Now, we’ve already made callaloo, and given that it was probably the worst international dish we’ve ever made, we weren’t keen to walk that road again, so we had a look at the other options on the Dominican survey: sancoche, broth, fig and saltfish and titiwi. We’ve already made fig and saltfish too, broth didn’t sound terribly interesting, and whilst we could childishly snigger at the names of both sancoche (stew with loads of meat) and titiwi (a type of tiny fish), neither was really what we wanted to cook.

Next, we figured that if mountain chicken had been good enough for the Dominicans to consider it their unofficial national dish, it would be good enough for us. But then we found out that mountain chicken ISN’T CHICKEN AT ALL. It’s frogs’ legs. And, frankly, even if we’d known where to buy frogs’ legs, we didn’t want to. We’re being as adventurous and open-minded as we can during this cooking challenge, but the line has to be drawn somewhere.

Back at square one, we finally found Clara’s recipe for pudin de pan, or spiced bread pudding, on Dominican Cooking. As she points out, the Dominicans didn’t invent bread pudding, but they have put their own spin on it, and as two people who a) haven’t made an international dessert for a while and b) love bread pudding, we decided that this one actually was ‘good enough for us.’ Continue reading

Sugar sugar: Ukrainian honey cake

First of all, exciting news: Good Food on Bad Plates is now on Instagram! At the moment we’re in the process of uploading photos from all of our international cooking adventures so far, but we’re also updating it with other experiments and extra content. You can find us at @goodfoodonbadplates

Now, moving on to today’s Ukrainian feature. We can’t be the only people to have a file of ‘to cook’ dishes: recipes that have been cut out of magazines or printed from food blogs, that looked amazing at the time but have since been relegated to the depths of the file and forgotten about. Our file is pretty sizeable and exists in a pretty kikki.k ring binder bought for us by Miranda’s sister. Some sections are full to bursting and we frequently comment that we really should have a go at some of the recipes inside, but then get distracted by a new cookbook or a new country to investigate and the ring binder goes back on the shelf, unloved.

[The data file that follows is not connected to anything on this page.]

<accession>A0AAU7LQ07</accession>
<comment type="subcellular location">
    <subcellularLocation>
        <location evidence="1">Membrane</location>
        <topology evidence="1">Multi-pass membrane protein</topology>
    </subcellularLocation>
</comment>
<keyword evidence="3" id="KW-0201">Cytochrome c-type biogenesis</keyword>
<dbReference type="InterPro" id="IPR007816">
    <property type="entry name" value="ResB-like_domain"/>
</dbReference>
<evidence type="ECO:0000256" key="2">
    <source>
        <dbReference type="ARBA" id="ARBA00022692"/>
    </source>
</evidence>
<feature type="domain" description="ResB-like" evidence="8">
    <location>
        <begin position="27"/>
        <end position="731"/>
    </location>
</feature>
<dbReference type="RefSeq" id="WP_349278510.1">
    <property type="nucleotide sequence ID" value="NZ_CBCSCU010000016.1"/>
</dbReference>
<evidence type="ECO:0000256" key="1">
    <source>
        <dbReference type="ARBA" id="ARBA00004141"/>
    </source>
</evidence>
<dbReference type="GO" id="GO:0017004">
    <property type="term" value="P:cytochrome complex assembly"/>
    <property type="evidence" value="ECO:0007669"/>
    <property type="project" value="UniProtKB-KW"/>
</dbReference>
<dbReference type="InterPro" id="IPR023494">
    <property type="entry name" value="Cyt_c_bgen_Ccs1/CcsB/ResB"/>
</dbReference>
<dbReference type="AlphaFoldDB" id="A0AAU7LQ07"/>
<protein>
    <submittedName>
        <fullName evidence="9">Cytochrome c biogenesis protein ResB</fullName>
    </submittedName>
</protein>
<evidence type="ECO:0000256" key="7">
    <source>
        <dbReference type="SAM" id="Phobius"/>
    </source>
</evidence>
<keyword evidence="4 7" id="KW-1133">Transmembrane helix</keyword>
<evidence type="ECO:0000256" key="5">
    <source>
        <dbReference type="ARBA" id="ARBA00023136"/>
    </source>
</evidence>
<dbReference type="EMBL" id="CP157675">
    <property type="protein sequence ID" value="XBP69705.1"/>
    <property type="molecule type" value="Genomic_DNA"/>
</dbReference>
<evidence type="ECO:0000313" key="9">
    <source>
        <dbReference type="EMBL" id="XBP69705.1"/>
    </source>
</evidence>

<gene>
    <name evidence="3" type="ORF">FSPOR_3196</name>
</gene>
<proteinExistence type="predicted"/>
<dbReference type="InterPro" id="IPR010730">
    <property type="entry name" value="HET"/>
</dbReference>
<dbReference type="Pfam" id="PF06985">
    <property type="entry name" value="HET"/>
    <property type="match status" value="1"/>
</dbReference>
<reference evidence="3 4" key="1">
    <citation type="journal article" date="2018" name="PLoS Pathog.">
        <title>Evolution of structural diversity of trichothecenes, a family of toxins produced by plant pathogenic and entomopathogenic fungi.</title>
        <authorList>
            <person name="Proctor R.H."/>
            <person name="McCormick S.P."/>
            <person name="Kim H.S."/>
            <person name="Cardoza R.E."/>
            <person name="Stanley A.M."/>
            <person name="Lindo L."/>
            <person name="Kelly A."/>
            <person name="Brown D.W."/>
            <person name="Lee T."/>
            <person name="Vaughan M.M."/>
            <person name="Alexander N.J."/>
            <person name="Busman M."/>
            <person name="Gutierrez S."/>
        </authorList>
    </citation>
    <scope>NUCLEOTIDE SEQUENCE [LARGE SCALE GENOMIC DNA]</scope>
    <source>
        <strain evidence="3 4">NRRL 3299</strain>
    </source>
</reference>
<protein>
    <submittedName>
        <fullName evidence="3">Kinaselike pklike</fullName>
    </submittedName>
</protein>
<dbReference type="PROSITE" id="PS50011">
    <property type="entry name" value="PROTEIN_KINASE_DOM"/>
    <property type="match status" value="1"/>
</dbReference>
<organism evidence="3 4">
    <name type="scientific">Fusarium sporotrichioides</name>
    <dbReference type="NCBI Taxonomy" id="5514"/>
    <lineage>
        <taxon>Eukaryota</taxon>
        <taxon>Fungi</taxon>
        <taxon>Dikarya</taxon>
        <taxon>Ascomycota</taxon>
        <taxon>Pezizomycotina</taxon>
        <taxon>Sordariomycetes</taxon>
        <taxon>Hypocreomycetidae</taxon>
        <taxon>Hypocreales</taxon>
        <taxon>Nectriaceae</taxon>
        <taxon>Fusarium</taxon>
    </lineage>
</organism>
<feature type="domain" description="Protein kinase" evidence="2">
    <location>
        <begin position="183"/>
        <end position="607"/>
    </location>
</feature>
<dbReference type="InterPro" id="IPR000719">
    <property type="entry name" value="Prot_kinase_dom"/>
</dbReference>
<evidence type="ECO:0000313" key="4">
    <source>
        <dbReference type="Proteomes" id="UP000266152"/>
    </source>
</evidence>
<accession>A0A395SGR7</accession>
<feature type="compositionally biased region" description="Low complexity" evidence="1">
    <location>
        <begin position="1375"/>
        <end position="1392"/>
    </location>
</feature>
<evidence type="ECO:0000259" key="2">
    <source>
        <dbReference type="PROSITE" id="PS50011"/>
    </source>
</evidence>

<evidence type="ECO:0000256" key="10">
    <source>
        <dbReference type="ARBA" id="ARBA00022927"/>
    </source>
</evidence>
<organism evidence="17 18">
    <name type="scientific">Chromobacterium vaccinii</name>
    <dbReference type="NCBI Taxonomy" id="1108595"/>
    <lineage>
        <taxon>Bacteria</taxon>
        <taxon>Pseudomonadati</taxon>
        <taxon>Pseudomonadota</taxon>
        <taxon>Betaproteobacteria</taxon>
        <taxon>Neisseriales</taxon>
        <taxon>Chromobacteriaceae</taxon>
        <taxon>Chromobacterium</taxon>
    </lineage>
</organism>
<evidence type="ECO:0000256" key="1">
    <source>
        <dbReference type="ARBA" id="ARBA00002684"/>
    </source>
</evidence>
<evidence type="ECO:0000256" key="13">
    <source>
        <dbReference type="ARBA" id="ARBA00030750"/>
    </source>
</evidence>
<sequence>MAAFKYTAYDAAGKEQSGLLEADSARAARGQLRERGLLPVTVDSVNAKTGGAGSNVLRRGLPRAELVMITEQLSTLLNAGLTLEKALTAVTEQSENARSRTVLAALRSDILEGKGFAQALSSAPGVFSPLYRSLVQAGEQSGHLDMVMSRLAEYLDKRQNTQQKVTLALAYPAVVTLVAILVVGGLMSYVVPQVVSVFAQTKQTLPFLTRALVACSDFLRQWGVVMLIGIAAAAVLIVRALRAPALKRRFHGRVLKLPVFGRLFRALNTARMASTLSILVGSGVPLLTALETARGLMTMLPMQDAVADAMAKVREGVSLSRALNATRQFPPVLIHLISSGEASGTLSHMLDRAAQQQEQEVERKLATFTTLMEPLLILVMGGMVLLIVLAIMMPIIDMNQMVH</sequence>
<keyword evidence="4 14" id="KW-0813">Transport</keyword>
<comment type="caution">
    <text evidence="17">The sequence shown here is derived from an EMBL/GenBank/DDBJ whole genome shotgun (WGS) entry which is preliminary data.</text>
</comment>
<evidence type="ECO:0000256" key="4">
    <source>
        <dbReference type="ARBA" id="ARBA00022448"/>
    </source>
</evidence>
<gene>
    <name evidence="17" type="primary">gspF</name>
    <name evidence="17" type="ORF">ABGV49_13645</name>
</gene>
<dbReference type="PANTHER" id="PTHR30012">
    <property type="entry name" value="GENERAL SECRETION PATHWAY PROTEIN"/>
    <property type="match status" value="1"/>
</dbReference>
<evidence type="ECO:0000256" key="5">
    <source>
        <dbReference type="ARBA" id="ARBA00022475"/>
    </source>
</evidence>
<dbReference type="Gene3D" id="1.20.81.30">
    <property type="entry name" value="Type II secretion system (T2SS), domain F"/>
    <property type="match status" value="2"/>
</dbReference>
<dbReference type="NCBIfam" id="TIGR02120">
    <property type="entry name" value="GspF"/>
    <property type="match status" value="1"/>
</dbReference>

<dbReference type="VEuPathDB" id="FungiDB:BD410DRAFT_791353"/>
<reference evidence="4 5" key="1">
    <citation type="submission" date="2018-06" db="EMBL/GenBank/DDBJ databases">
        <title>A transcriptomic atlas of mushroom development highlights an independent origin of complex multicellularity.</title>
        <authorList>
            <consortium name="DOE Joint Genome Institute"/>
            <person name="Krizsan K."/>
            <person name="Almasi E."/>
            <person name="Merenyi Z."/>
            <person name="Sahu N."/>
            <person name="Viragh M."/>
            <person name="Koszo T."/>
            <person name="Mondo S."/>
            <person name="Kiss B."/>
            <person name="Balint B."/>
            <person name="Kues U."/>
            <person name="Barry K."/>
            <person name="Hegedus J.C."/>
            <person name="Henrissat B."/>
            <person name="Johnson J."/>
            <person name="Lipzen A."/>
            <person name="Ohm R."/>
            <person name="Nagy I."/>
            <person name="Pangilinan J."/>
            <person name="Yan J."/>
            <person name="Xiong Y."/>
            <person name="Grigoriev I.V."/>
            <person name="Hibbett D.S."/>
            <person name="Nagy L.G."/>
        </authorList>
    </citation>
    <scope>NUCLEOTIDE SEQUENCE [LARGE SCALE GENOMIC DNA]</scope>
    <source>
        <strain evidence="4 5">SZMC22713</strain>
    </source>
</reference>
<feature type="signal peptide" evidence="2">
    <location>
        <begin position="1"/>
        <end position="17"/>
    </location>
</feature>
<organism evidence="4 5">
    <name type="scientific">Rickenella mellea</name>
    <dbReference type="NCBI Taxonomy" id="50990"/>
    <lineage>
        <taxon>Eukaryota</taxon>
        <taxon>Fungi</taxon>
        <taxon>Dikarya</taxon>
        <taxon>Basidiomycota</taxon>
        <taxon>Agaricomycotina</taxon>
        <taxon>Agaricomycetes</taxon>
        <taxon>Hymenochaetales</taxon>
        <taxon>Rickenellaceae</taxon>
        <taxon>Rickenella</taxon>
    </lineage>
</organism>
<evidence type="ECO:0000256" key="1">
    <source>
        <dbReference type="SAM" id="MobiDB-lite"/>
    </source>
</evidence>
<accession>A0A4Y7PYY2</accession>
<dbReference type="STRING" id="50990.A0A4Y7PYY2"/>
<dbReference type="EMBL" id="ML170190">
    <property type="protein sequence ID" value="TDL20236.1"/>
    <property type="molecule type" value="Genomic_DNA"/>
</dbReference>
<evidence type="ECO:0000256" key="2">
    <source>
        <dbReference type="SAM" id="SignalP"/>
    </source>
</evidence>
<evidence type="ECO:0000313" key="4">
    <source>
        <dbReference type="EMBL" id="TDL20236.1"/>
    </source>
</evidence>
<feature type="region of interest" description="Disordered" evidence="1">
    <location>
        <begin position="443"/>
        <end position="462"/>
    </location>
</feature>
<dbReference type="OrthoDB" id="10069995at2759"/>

746a-kikki-k-binder-compressed Continue reading

Friendly food: Fijian chicken curry and honey cake

Finally we are back in the realm of countries we know something about. We’ve both been to Fiji before, but not together: Miranda went as a school student and Ash went as a backpacker. Because our experiences were therefore so different, we’ve both written a little introduction…

Miranda: I visited Fiji for two weeks in September 2002 with my school. It was my first time out of Australia and therefore everything was beyond exciting. Much of our time was spent taking prepared performances and testimonies to schools and churches around the country, but we also enjoyed such ‘co-curricular’ activities as shopping for sulus and foolishly slathering ourselves in coconut oil in order to produce chronically painful sunburn (and chronically awful tan lines). The trip will always hold a special place in my heart, not least because it helped to cement a number of lifelong friendships. However, my food memories of Fiji weren’t very helpful in choosing what to make. The fact that the locals were incredibly generous and hospitable was one thing, but the problem is that the food I remember consists of a combination of traditional, tropical foods (the taro that I didn’t like, the kava that I wasn’t allowed to try and the guava that excited me because I’d heard of it but never tried it before) and teenage junk food obsessions (purple Fanta, cheap Oreos, fried chicken). None of these was all that inspirational for our purposes!

515 Fijian ladies with food

516 NCCers with food

Ash: I arrived in Fiji alone, as a backpacker, and left with many friends and memories. One of these friends (another English backpacker) recently attended our wedding and another, a Fijian rugby player, is also still in contact. A particular highlight of my visit occurred on my first evening in Nadi when, having met a couple of Australian backpackers in the hostel bar and then gone with them to a local bar and realised on the way back that the light meal eaten earlier that evening was inadequate, I met a local Indo-Fijian lady and asked if there was anywhere nearby that we could get something else to eat. She immediately offered the three of us a local meal that she would cook for us at the shared house in which she lived. The only condition was that we bought a frozen chicken at a local convenience store. The four of us jumped into a taxi and were soon sitting on the floor of a large house with numerous inhabitants. The meal (which included rice, flatbreads, chutneys, pickles and of course the spicy chicken curry) was fabulous but could not be enjoyed until after the three of us had shared a bowl of ‘Kava’ with the male housemates who ranged in age from late teens right through to those who were young only at heart. This non-alcoholic but narcotic brew, which is made by stewing powdered tree root in water using an old pair of stockings as a tea bag, causes the lips and mouth to numb, but is drunk as part of a grand ceremony which proved great fun and the housemates were incredibly hospitable!